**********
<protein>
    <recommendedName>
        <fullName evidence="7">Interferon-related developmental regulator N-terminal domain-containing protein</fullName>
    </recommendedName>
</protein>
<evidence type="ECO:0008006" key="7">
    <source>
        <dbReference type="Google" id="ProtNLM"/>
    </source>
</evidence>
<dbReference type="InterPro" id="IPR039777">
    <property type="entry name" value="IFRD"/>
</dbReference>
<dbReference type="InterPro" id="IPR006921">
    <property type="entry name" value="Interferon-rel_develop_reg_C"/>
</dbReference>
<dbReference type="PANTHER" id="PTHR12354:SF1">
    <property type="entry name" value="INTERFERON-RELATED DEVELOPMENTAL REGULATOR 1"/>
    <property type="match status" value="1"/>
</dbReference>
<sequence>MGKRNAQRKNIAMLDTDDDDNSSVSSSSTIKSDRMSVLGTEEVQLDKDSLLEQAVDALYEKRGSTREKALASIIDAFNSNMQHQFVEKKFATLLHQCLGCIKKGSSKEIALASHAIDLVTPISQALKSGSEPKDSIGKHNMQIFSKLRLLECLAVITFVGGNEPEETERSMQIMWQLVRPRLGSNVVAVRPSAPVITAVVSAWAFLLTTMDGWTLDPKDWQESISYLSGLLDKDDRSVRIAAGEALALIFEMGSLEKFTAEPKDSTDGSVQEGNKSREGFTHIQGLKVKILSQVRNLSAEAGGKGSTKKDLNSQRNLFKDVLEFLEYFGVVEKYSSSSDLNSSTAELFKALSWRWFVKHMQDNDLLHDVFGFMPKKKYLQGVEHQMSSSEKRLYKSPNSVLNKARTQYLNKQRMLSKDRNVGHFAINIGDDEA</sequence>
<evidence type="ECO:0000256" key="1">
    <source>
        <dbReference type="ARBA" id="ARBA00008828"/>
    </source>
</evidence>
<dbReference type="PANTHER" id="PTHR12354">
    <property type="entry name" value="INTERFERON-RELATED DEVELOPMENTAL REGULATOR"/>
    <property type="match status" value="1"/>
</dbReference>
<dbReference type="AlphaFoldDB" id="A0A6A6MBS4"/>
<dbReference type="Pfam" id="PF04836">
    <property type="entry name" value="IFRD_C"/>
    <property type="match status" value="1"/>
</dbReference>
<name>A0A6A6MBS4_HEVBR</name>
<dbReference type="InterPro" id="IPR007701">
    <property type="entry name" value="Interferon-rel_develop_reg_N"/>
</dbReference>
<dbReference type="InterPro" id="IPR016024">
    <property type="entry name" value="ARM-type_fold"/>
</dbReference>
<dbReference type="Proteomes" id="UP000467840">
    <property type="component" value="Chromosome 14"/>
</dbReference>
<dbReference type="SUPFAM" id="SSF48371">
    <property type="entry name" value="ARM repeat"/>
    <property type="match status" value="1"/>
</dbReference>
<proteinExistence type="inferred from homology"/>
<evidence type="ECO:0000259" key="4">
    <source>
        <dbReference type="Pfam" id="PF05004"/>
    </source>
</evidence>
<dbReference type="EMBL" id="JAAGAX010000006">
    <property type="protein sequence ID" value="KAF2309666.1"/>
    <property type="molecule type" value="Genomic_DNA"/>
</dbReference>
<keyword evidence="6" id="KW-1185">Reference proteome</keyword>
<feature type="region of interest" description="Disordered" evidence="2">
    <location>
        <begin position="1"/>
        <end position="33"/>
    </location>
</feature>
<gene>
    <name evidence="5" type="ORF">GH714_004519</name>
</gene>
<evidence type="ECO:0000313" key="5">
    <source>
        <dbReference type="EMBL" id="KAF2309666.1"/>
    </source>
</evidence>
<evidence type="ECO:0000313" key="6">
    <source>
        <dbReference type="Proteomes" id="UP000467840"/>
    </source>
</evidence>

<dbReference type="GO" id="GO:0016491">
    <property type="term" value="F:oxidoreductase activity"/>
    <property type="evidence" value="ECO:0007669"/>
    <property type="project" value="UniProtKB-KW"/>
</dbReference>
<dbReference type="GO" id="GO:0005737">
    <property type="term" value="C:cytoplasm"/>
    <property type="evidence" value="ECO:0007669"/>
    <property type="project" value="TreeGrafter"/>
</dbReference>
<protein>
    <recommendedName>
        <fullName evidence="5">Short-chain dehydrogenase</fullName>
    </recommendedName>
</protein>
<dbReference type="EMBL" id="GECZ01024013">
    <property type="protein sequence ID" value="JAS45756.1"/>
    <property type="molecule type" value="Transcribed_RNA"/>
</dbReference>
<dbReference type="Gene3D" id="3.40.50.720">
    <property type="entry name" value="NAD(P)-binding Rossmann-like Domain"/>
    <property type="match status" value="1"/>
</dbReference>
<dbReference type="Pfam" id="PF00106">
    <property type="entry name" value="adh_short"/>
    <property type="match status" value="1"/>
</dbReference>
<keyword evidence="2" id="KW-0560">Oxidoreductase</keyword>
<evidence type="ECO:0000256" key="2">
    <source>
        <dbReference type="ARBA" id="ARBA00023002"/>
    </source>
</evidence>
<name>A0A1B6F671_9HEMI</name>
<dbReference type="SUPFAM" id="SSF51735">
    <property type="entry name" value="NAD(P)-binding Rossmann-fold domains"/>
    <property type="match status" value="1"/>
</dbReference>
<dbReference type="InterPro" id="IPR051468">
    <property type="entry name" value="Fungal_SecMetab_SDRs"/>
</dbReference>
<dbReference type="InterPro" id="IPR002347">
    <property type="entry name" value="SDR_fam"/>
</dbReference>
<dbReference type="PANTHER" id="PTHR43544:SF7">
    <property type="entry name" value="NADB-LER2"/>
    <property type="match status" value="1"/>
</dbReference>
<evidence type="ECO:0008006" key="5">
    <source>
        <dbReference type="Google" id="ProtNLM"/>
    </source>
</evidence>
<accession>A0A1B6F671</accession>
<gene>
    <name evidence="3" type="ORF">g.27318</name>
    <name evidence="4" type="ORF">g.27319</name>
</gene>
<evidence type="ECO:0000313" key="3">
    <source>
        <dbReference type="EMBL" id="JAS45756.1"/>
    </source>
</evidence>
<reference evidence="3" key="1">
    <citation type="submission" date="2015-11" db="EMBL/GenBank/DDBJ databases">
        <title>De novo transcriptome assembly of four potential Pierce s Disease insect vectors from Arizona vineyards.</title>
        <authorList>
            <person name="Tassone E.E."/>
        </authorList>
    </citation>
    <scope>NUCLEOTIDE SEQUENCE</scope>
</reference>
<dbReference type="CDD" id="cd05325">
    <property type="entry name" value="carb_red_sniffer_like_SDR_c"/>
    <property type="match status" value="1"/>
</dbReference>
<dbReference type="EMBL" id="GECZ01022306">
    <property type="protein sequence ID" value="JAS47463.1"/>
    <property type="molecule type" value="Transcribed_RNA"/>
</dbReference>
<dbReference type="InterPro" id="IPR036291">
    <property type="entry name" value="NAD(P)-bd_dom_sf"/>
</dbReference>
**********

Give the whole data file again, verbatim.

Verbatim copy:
<protein>
    <recommendedName>
        <fullName evidence="7">Interferon-related developmental regulator N-terminal domain-containing protein</fullName>
    </recommendedName>
</protein>
<evidence type="ECO:0008006" key="7">
    <source>
        <dbReference type="Google" id="ProtNLM"/>
    </source>
</evidence>
<dbReference type="InterPro" id="IPR039777">
    <property type="entry name" value="IFRD"/>
</dbReference>
<dbReference type="InterPro" id="IPR006921">
    <property type="entry name" value="Interferon-rel_develop_reg_C"/>
</dbReference>
<dbReference type="PANTHER" id="PTHR12354:SF1">
    <property type="entry name" value="INTERFERON-RELATED DEVELOPMENTAL REGULATOR 1"/>
    <property type="match status" value="1"/>
</dbReference>
<sequence>MGKRNAQRKNIAMLDTDDDDNSSVSSSSTIKSDRMSVLGTEEVQLDKDSLLEQAVDALYEKRGSTREKALASIIDAFNSNMQHQFVEKKFATLLHQCLGCIKKGSSKEIALASHAIDLVTPISQALKSGSEPKDSIGKHNMQIFSKLRLLECLAVITFVGGNEPEETERSMQIMWQLVRPRLGSNVVAVRPSAPVITAVVSAWAFLLTTMDGWTLDPKDWQESISYLSGLLDKDDRSVRIAAGEALALIFEMGSLEKFTAEPKDSTDGSVQEGNKSREGFTHIQGLKVKILSQVRNLSAEAGGKGSTKKDLNSQRNLFKDVLEFLEYFGVVEKYSSSSDLNSSTAELFKALSWRWFVKHMQDNDLLHDVFGFMPKKKYLQGVEHQMSSSEKRLYKSPNSVLNKARTQYLNKQRMLSKDRNVGHFAINIGDDEA</sequence>
<evidence type="ECO:0000256" key="1">
    <source>
        <dbReference type="ARBA" id="ARBA00008828"/>
    </source>
</evidence>
<dbReference type="PANTHER" id="PTHR12354">
    <property type="entry name" value="INTERFERON-RELATED DEVELOPMENTAL REGULATOR"/>
    <property type="match status" value="1"/>
</dbReference>
<dbReference type="AlphaFoldDB" id="A0A6A6MBS4"/>
<dbReference type="Pfam" id="PF04836">
    <property type="entry name" value="IFRD_C"/>
    <property type="match status" value="1"/>
</dbReference>
<name>A0A6A6MBS4_HEVBR</name>
<dbReference type="InterPro" id="IPR007701">
    <property type="entry name" value="Interferon-rel_develop_reg_N"/>
</dbReference>
<dbReference type="InterPro" id="IPR016024">
    <property type="entry name" value="ARM-type_fold"/>
</dbReference>
<dbReference type="Proteomes" id="UP000467840">
    <property type="component" value="Chromosome 14"/>
</dbReference>
<dbReference type="SUPFAM" id="SSF48371">
    <property type="entry name" value="ARM repeat"/>
    <property type="match status" value="1"/>
</dbReference>
<proteinExistence type="inferred from homology"/>
<evidence type="ECO:0000259" key="4">
    <source>
        <dbReference type="Pfam" id="PF05004"/>
    </source>
</evidence>
<dbReference type="EMBL" id="JAAGAX010000006">
    <property type="protein sequence ID" value="KAF2309666.1"/>
    <property type="molecule type" value="Genomic_DNA"/>
</dbReference>
<keyword evidence="6" id="KW-1185">Reference proteome</keyword>
<feature type="region of interest" description="Disordered" evidence="2">
    <location>
        <begin position="1"/>
        <end position="33"/>
    </location>
</feature>
<gene>
    <name evidence="5" type="ORF">GH714_004519</name>
</gene>
<evidence type="ECO:0000313" key="5">
    <source>
        <dbReference type="EMBL" id="KAF2309666.1"/>
    </source>
</evidence>
<evidence type="ECO:0000313" key="6">
    <source>
        <dbReference type="Proteomes" id="UP000467840"/>
    </source>
</evidence>

<dbReference type="GO" id="GO:0016491">
    <property type="term" value="F:oxidoreductase activity"/>
    <property type="evidence" value="ECO:0007669"/>
    <property type="project" value="UniProtKB-KW"/>
</dbReference>
<dbReference type="GO" id="GO:0005737">
    <property type="term" value="C:cytoplasm"/>
    <property type="evidence" value="ECO:0007669"/>
    <property type="project" value="TreeGrafter"/>
</dbReference>
<protein>
    <recommendedName>
        <fullName evidence="5">Short-chain dehydrogenase</fullName>
    </recommendedName>
</protein>
<dbReference type="EMBL" id="GECZ01024013">
    <property type="protein sequence ID" value="JAS45756.1"/>
    <property type="molecule type" value="Transcribed_RNA"/>
</dbReference>
<dbReference type="Gene3D" id="3.40.50.720">
    <property type="entry name" value="NAD(P)-binding Rossmann-like Domain"/>
    <property type="match status" value="1"/>
</dbReference>
<dbReference type="Pfam" id="PF00106">
    <property type="entry name" value="adh_short"/>
    <property type="match status" value="1"/>
</dbReference>
<keyword evidence="2" id="KW-0560">Oxidoreductase</keyword>
<evidence type="ECO:0000256" key="2">
    <source>
        <dbReference type="ARBA" id="ARBA00023002"/>
    </source>
</evidence>
<name>A0A1B6F671_9HEMI</name>
<dbReference type="SUPFAM" id="SSF51735">
    <property type="entry name" value="NAD(P)-binding Rossmann-fold domains"/>
    <property type="match status" value="1"/>
</dbReference>
<dbReference type="InterPro" id="IPR051468">
    <property type="entry name" value="Fungal_SecMetab_SDRs"/>
</dbReference>
<dbReference type="InterPro" id="IPR002347">
    <property type="entry name" value="SDR_fam"/>
</dbReference>
<dbReference type="PANTHER" id="PTHR43544:SF7">
    <property type="entry name" value="NADB-LER2"/>
    <property type="match status" value="1"/>
</dbReference>
<evidence type="ECO:0008006" key="5">
    <source>
        <dbReference type="Google" id="ProtNLM"/>
    </source>
</evidence>
<accession>A0A1B6F671</accession>
<gene>
    <name evidence="3" type="ORF">g.27318</name>
    <name evidence="4" type="ORF">g.27319</name>
</gene>
<evidence type="ECO:0000313" key="3">
    <source>
        <dbReference type="EMBL" id="JAS45756.1"/>
    </source>
</evidence>
<reference evidence="3" key="1">
    <citation type="submission" date="2015-11" db="EMBL/GenBank/DDBJ databases">
        <title>De novo transcriptome assembly of four potential Pierce s Disease insect vectors from Arizona vineyards.</title>
        <authorList>
            <person name="Tassone E.E."/>
        </authorList>
    </citation>
    <scope>NUCLEOTIDE SEQUENCE</scope>
</reference>
<dbReference type="CDD" id="cd05325">
    <property type="entry name" value="carb_red_sniffer_like_SDR_c"/>
    <property type="match status" value="1"/>
</dbReference>
<dbReference type="EMBL" id="GECZ01022306">
    <property type="protein sequence ID" value="JAS47463.1"/>
    <property type="molecule type" value="Transcribed_RNA"/>
</dbReference>
<dbReference type="InterPro" id="IPR036291">
    <property type="entry name" value="NAD(P)-bd_dom_sf"/>
</dbReference>